With all this results day excitement, celebration and, inevitably, some disappointment in full flow, here are six feelgood stories of success.
A* in her eyes
Talented songstress Gem O’Reilly is celebrating getting the grades she needs for university, but has decided to pass up her English degree to make a bid for stardom. The 18-year-old from Middleton in Greater Manchester hit the seventh spot on the download country music charts earlier this year with her first EP, Teenager.
Dubbed a British Taylor Swift, she has developed quite a fan base after posting videos of her songs on YouTube and gigging in some prestigious Manchester venues.
Explaining her choice, Gem, from Rochdale Sixth Form College, said: "I've had to take quite a risky decision. I'm taking a year out to explore this very hard industry. I want to make a living out of making and performing music. I've been trying to get the best grades I can as a support behind me and try to pursue this career to wherever I can. Being young and in the music industry, you have to explore this while you are young or you will regret it later on.”
The great ambulance dash
He may have been driven to an exam in an ambulance, but 18-year-old Jeremy Budd from Horfield is off to study maths at Cambridge. Suffering from Asperger’s syndrome and sensory neuropathy, he has limited mobility and and lacks a sense of pain in certain situations. His statistics exam in January came under threat when heavy snow meant he was unable to walk to his school - cue St John Ambulance to the rescue!
"The exam started at 9am and I was worried I wouldn't make it. I was so grateful when the ambulance came to pick me up,” he said. “I've always done well at school but today I was really surprised with my results. I am really, really happy."
Jeremy bagged himself four A*s alongside two 'outstandings' in Cambridge’s Sixth Term Examination Papers. He flies to Denmark tomorrow with proud dad Chris to attend a maths conference.
Bad boy comes good
Self-confessed Great Yarmouth bad boy Nino Harris, 19, failed his first year at sixth form college after regularly skiving classes after spending school nights drinking with friends. Failure proved a shock to his alcohol-fuelled system, however, and he returned to work hard. Today, he was accepted by the University of Oxford to study for a degree in biochemistry, after scoring three A*s.
"I failed all my classes and never turned up. I would find myself waking up at 3pm and not taking anything seriously. My family didn't think I was going to get to university, they gave up on me a bit - and I don't blame them, given how I behaved. But this shows no matter how low you get, with a bit of hard work you can turn it around.”
Nino’s not all bad-boy-come-good though, as his U grade in general studies suggests - he ignored all the questions and drew a picture instead.
Cancer, what cancer?
Not many things can beat cancer in the adversity stakes, but Tom Woodward wasn’t going to let the disease hold him back. The 18-year-old Brighton College student was diagnosed with testicular cancer part-way through his A-levels, meaning he had to juggle revision and exams while undergoing chemotherapy. Despite this, he has gained an A* in psychology and two As in English and history to secure his place at Bristol University.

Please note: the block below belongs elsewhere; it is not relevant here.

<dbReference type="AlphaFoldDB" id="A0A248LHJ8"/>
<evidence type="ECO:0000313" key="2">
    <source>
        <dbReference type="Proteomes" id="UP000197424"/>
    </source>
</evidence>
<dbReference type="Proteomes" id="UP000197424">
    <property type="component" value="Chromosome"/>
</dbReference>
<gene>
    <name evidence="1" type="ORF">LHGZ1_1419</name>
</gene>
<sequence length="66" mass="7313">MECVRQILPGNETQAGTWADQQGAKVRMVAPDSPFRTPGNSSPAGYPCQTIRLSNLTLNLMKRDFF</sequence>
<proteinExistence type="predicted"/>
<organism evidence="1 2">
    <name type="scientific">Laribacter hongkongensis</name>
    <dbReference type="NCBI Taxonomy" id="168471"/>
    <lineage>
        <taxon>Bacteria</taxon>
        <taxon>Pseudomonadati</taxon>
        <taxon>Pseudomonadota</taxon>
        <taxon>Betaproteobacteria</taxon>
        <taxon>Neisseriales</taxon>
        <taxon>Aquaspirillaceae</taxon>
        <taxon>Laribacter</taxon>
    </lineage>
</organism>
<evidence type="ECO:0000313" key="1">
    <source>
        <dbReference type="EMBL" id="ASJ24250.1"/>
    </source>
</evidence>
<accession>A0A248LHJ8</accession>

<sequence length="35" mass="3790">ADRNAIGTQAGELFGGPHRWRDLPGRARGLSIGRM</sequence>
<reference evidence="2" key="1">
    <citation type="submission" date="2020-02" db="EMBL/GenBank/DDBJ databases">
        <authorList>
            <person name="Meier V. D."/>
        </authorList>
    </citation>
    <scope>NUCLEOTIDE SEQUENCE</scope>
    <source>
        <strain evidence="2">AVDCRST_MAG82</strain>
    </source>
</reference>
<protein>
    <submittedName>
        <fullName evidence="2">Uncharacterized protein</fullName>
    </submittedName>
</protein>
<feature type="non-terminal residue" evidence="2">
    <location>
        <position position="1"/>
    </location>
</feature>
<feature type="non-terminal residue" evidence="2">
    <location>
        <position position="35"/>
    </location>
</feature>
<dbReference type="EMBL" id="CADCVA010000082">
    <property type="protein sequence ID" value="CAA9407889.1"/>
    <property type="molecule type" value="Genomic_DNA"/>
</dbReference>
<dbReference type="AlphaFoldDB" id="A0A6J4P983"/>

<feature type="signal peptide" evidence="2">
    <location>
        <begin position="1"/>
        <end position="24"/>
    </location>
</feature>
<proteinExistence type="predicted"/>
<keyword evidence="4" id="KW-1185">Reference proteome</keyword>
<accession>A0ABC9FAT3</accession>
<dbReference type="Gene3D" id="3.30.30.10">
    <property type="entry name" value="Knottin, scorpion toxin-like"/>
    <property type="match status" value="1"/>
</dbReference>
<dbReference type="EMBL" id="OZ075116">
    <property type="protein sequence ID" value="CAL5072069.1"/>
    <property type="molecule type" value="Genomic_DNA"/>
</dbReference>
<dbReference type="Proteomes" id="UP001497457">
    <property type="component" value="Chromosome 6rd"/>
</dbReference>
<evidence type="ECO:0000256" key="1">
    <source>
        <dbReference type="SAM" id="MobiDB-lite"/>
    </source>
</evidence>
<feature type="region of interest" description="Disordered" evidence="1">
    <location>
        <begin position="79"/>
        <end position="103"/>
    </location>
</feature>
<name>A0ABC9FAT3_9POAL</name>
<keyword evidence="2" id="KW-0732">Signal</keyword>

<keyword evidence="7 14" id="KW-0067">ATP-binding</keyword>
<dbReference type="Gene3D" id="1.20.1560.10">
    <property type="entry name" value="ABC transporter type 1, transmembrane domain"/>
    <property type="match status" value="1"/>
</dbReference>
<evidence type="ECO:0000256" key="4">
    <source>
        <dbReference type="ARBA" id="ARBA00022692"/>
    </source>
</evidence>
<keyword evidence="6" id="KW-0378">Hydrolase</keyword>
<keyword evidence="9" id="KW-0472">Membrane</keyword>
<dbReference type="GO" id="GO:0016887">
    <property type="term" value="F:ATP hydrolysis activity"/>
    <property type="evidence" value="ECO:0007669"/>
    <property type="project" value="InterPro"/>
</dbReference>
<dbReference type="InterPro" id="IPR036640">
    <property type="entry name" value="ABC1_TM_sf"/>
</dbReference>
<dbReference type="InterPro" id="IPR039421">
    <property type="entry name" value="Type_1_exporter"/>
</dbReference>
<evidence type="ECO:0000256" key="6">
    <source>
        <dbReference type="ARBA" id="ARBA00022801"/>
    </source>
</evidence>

“It was pretty stressful but I didn’t have any choice so I had to get on with it. I'm pretty relieved now. I have been given the all-clear and I just have to have check-ups done every three months”, Tom, a keen rugby player, explained.
Hitting it for six
You’d think one A* is amazing, right? Well 18-year-old Kate Prescott from Swanmore has gone and earned herself a stunning six, in maths, further maths, chemistry, physics, general studies and the extended project. The Peter Symonds’ College student is now destined for Cambridge University to study natural sciences.
"I'm speechless really. I guess I did work a little bit. Really, I did work really hard, I didn't have much spare time, but I have achieved what I wanted. I'm surprised I have done so well because I had a lot of subjects so, although I was predicted A*s, I could have slipped up with some of them.
"I don't think that A-levels are getting easier; perhaps people are just getting better," she suggested. "Everyone works very hard to do well."
Dyslexia no barrier for Devon girl
Penny Banks, 17, from Honiton, will be heading to Girton College, Cambridge having tackled problems with writing to achieve a string of top A-level grades.
“I can't think in a straight line and find it really difficult to write fluidly but the support at school has really made a difference”, she said. "I was finding it really difficult to concentrate in exams and now wear ear plugs - something I would never have thought of - so that I can sub vocalise better and block out any exterior sounds."
The scholar from Queen’s College in Taunton has also campaigned against global hunger with the national If campaign - she even met David Cameron at Downing Street in June ahead of the G8 summit.